Sir Ian McGeechan
Manu Tuilagi carrying the ball for Sale - Sale can still benefit from Manu Tuilagi's x-factor despite a low-key outing on the Premiership's return
Sale lost the first match of the Premiership's restart away at Harlequins on Friday night Credit: GETTY IMAGES

It was certainly not the debut we were expecting. Especially given Steve Diamond’s pre-game promise that his new and improved Sale team were going to “run over people”. But I suspect Manu Tuilagi’s move to the North West will, in the long run, work out well for all concerned.

Sale are going to have to learn lessons from Friday night’s defeat at Harlequins, however. 

三级成人视频It was a bizarre match - and a bizarre use of their new high-profile signing. You would have got very long odds on Tuilagi’s first touch at the Stoop coming after 21 minutes. Basic errors at the breakdown, and poor decision-making from the half-backs Faf de Klerk and Robert du Preez, meant they just never got him into the game.

I think Sale tried to be a bit too cute. Knowing Quins would be wary of him, they tried to use him as a decoy a bit too often. Twice in the first half - once from first phase lineout ball and once from a scrum in the midfield where they split the backs - they opted to ignore Tuilagi when they could have got him involved. 

It was a mistake. Eddie Jones, the England coach, showed the best way to use Tuilagi is to get him involved as quickly as possible. On his international return in Dublin last year England hit their wrecking ball centre with an over-the-top lineout in the first minute which set the tone for the entire contest.

You could see Quins were expecting something similar. So anxious were they to deny Tuilagi any space that Chris Ashton gave away a first-half penalty, coming off his line too quickly. His running line also helped to create the space for Sale’s try at the start of the second half. But it was far too little.

Diamond will be disappointed but as I say, I think the move will work in the long run. Sale are too good, and have too many good players, not to work out how to use such a devastating asset. If they can get a bit of momentum they are well capable of lifting the Premiership crown this season.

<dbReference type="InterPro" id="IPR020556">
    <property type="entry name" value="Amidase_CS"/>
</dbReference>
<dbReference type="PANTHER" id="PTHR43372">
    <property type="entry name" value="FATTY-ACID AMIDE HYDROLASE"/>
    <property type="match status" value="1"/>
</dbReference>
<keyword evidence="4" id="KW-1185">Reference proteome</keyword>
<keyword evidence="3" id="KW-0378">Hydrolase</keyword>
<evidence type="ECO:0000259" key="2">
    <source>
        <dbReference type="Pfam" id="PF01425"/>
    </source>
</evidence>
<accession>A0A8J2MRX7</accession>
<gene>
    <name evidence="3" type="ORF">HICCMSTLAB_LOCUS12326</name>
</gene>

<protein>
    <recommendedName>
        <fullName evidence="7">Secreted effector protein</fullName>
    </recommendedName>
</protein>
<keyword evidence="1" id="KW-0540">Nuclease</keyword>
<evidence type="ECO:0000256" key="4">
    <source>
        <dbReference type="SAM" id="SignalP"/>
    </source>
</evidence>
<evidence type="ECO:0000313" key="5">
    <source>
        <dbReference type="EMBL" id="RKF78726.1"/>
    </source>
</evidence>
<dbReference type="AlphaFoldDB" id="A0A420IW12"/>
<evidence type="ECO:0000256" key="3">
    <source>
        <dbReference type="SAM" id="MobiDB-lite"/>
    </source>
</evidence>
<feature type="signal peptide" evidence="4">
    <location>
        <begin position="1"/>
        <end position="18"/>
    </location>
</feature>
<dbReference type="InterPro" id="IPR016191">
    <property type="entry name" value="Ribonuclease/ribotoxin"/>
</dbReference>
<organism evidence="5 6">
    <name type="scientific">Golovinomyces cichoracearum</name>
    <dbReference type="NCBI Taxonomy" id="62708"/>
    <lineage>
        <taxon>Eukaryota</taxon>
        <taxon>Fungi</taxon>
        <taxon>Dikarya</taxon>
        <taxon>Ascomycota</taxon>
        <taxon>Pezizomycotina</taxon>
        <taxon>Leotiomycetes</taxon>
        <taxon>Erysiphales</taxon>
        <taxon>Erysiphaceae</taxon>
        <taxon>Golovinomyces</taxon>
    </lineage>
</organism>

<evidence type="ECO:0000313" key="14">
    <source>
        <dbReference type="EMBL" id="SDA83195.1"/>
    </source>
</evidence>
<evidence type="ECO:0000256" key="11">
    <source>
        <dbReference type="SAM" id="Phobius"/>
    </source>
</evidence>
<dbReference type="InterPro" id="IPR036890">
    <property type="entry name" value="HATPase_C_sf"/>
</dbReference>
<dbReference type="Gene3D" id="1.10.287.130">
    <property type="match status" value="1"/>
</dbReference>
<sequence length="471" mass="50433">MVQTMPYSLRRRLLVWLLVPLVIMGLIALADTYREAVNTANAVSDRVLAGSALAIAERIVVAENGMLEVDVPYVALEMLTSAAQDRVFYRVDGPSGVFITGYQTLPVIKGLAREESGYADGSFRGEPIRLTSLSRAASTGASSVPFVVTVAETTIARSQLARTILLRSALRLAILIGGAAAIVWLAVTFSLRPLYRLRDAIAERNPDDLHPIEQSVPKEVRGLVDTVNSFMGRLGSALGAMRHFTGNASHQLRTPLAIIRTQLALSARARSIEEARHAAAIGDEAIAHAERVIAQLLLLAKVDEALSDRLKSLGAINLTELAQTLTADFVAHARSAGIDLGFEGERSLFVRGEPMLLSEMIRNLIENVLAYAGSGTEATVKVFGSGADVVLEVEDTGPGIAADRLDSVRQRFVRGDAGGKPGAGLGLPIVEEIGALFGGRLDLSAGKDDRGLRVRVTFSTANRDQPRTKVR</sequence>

三级成人视频I actually thought it was extremely encouraging to see Tuilagi named at 13 for Friday’s game. 

三级成人视频He has been used often as a 12 by both Leicester Tigers and England since coming back from his longstanding injury problems at the start of last year. And he is very good there. But he is so much more than a crash-ball merchant. 

Tuilagi is a clever player; incredibly dangerous one-on-one. He is also more versatile than people sometimes give him credit for. He can run through people, yes, but he can also run at shoulders, and put others into space. His passing and awareness are excellent. He is also an underrated reader of the game, capable of late changes of direction, of getting on the end of broken passages of play. I don’t think that area of his game gets highlighted enough. 

三级成人视频In the long run I see him switching between 12 and 13 for Sale, depending on the situation. Tuilagi was at 13 when England beat the All Blacks at Twickenham in 2012 and he was completely unplayable. I was there that day and they just could not handle him in the outside channel. To make the most of him you have to play with quick, front-foot ball. That is when he is at his most dangerous. 

Manu Tuilagi tore New Zealand apart during England's victory 2012 victory at Twickenham Credit: GETTY IMAGES

三级成人视频At 29, I think Tuilagi potentially has a golden few years ahead of him, provided he can stay injury-free. I certainly don't see his behaviour being an issue. Of course, he’s made some high-profile mistakes in the past, as many young players do. Some have brought up the fact that he’s reuniting with Denny Solomona at Sale as a potential cause for concern, given they were once sent home by England for drinking. I think Diamond handled that question brilliantly when it was put to him after Tuilagi signed. He made light of it. He wasn’t defensive at all. “Manu and Denny have a bit of a reputation from then and I’ve told them they can only go to those bars in future if I get an invite.”

Diamond is a canny operator. A one-club man (well, near enough, bar a stint at Saracens) who knows Sale inside out, having played over 300 games and spent the best part of 20 years there as a coach. He has put together a strong core of players who could now be a settled group for four to five years. As that evolves, collective standards should fall into place as the players take more responsibility for their actions on and off the field. As long as Diamond can get the players to buy into that vision, and I think he can, discipline should not be an issue.

三级成人视频Quins outplayed Sale on Friday night and were well worth the win. A couple of early Tom Curry turnovers aside, the hosts were more accurate at the breakdown, allowing their half-backs to control the game in terms of territory and possession. Sale made far too many errors, and never really adapted to the referee’s interpretation of the new breakdown directives (they shouldn’t have been a surprise given what we have seen in Super Rugby Aotearoa). I thought Luke Pearce had an excellent game. But the upshot was they never got the ball away from the base with any control. Only when they do that will we start to see Tuilagi influence proceedings. I think we will.

Tuilagi is 29 now. He is not a young kid any more. He has been around the block. After a 20-odd year family association with Leicester he has cut the apron strings. This is his chance to forge a new path for himself. Sale is a blank canvas. None of his siblings played there, or won trophies there. This is a project he can really invest in personally. Sale, like England, can benefit hugely from the Tuilagi x-factor.